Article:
Out now through

Moribund Records 

There are two camps in the world of black metal right now. One camp is a product of the “mashup generation”, gleeful mad scientists crossbreeding genres to see what they can shape from it. The other camp, decorated with two severed goat heads on stakes, houses your black leather revisionists who want nothing more than to keep the beats blasting and the guitar-picking tremolo’d. Each of these camps has something to offer when done well, and neither can objectively said to be “better” than the other one. One camp swears allegiance to the sound of black metal, the other to the drive to create something new from the structures black metal provides. I use this sort of “black metal theory” to describe the current state of the genre, and it fits everything into neat categories which are easy to discuss. Then a band like Australia’s Moon comes along that accomplishes something so singular and with such a pure intent that it totally destroys my model and makes me have to remember that this is black metal we’re talking about: it’s not going to be easy, and the pieces aren’t always going to fit nicely.

At first blush The Nine Gates seems to check all the boxes of a Moribund Records’ release and fits alongside the label’s former staples Leviathan and Xasthur. You can hear that same type of atmosphere at work right out of the gate, as opener ‘The Rejection of Flesh’ drones and chimes to lead you, dread-filled, into the churning and cavernous ‘Inhale Darkness’. The instrumentation is familiar in its form and arrangement. A consistent simple drum beat leads the march through the song as layers of guitar and keyboard create a dizzying cloud of sound through which you can barely discern the vocals of Miasmyr - Moon’s sole creator and instrumentalist on the album. The effect is not something unfamiliar in this type of music, something akin to being lowered into the grave. This image is reinforced as keyboards create an almost choral effect as arpeggios descend at a funereal pace. This is just a snapshot of one song among eight others, though, and this is not an album that can be taken in a track at a time.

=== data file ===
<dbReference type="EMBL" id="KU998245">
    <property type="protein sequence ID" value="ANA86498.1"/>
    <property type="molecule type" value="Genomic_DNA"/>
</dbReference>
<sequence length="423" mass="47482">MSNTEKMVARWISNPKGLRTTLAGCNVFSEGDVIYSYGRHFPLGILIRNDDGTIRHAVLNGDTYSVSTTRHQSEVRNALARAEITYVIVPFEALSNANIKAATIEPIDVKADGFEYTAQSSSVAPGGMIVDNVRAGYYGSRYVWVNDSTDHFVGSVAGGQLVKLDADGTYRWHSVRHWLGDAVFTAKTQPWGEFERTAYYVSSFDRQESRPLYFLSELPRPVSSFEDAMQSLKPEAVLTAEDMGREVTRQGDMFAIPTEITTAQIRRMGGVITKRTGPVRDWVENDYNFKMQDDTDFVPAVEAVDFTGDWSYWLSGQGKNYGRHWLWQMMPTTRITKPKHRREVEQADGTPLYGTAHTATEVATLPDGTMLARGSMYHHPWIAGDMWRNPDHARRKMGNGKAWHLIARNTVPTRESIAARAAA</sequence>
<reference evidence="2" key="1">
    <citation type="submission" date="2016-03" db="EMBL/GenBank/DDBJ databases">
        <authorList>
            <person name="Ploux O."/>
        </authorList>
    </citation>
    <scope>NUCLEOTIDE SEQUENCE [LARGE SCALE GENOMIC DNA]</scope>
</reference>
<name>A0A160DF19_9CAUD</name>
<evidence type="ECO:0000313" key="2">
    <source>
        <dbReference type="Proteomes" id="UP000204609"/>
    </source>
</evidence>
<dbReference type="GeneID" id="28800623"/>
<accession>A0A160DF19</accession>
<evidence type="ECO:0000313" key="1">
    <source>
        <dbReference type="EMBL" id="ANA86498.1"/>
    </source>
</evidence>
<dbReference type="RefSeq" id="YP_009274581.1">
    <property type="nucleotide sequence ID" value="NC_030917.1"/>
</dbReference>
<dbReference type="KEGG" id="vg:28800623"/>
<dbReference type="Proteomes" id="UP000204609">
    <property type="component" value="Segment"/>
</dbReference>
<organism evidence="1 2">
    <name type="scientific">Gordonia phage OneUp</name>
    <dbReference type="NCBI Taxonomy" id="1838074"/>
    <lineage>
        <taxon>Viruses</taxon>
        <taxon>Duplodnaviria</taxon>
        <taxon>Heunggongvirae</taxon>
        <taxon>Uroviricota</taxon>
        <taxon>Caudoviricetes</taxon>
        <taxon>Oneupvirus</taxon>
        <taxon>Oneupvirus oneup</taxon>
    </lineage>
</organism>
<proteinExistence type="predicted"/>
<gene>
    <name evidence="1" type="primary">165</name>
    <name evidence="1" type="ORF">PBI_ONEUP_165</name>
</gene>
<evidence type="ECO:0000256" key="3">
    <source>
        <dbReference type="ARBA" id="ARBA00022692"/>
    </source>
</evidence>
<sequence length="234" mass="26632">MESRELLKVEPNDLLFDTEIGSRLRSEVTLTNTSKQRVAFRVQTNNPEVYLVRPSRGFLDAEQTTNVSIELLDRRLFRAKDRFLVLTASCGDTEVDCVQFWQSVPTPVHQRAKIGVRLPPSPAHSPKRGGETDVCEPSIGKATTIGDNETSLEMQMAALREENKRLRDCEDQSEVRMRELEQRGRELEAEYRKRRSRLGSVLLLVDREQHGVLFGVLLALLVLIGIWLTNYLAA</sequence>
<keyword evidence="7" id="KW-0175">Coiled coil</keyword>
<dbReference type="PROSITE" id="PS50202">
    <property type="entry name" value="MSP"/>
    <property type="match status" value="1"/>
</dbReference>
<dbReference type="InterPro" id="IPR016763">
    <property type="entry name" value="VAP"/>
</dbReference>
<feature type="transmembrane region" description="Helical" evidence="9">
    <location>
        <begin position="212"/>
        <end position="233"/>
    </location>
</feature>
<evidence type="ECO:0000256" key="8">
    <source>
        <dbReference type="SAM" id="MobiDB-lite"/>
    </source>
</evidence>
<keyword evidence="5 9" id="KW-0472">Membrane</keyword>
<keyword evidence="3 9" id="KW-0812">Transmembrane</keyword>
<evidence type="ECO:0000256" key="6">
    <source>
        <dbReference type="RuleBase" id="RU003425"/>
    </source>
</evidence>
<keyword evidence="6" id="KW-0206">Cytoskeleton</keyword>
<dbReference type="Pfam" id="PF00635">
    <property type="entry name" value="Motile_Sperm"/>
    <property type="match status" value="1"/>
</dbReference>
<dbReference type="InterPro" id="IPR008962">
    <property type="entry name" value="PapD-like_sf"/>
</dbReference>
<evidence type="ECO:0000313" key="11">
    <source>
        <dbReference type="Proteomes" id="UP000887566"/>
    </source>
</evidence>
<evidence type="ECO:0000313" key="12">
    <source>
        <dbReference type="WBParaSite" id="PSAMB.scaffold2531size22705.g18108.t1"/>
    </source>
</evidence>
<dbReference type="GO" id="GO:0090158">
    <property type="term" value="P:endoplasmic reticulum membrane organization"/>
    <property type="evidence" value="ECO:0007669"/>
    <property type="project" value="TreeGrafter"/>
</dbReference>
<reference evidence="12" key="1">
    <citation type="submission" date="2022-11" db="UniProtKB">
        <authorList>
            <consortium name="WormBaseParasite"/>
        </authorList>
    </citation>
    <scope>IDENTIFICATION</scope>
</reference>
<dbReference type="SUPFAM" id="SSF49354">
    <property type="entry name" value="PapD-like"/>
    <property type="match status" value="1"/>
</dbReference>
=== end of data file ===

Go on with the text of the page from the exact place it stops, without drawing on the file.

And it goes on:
In a world that’s increasingly reverent of “singles”, even when that word becomes more useless in describing how music is distributed and consumed, an album that rewards the listener for taking in the work as a whole stands out. There is certainly emotion and expression, but there’s also an ideology at work from the opening notes to the final fading echo. Moon describes its lyrical themes as based on the occult and the symbolism of lunar cycles, themes that clearly do inspire and inform Miasmyr’s creative output. For the listener, however, those lyrics are hidden by vocals that are intentionally washed out to surround the music itself and they in fact become another facet of the mist-like atmosphere that pervades the album. The ideology Miasmyr propagates is therefore one communicated through sound and presentation alone. The Nine Gates takes on several forms then: as a collection of songs, as one piece with a consistent through-line of sound and philosophy, and at times as a structured piece of theater.

The climax of this drama seems to be reached, a “false ending”, in the second-to-last track ‘Spiritless Winds’. It could easily be the final track of a similar album as it creates a complimentary book end to the droning ambiance found in opener ‘The Rejection of Flesh’. With stunning album closer ‘Gate of the Moon’, however, Miasmyr makes it clear that ‘The Rejection of Flesh’ is just one last return to some sort of familiar structure before a complete take off into the album’s longest and most successful track. ‘Gate of the Moon’ is a crystallization of the tracks before it, and it is given more punch when juxtaposed with the trudging moment of eerie calm before it. The send-off track fully showcases another element that is hinted at throughout the rest of the album, especially the organ-heavy ‘Sabbat’. There is, amongst the muck and mire of the oppressive gravity of these songs, a feeling of triumph that is merely hinted at until the bombast of the final track. At the end of an album that has felt like a consistent, inevitable downward journey, the end is an ascension that is sudden and propulsive. What could be the final act of a long march sounds more like being granted entry into the full cosmic potential of Moon’s sound, and it is a moment made all the more ecstatic by the path which precedes it.

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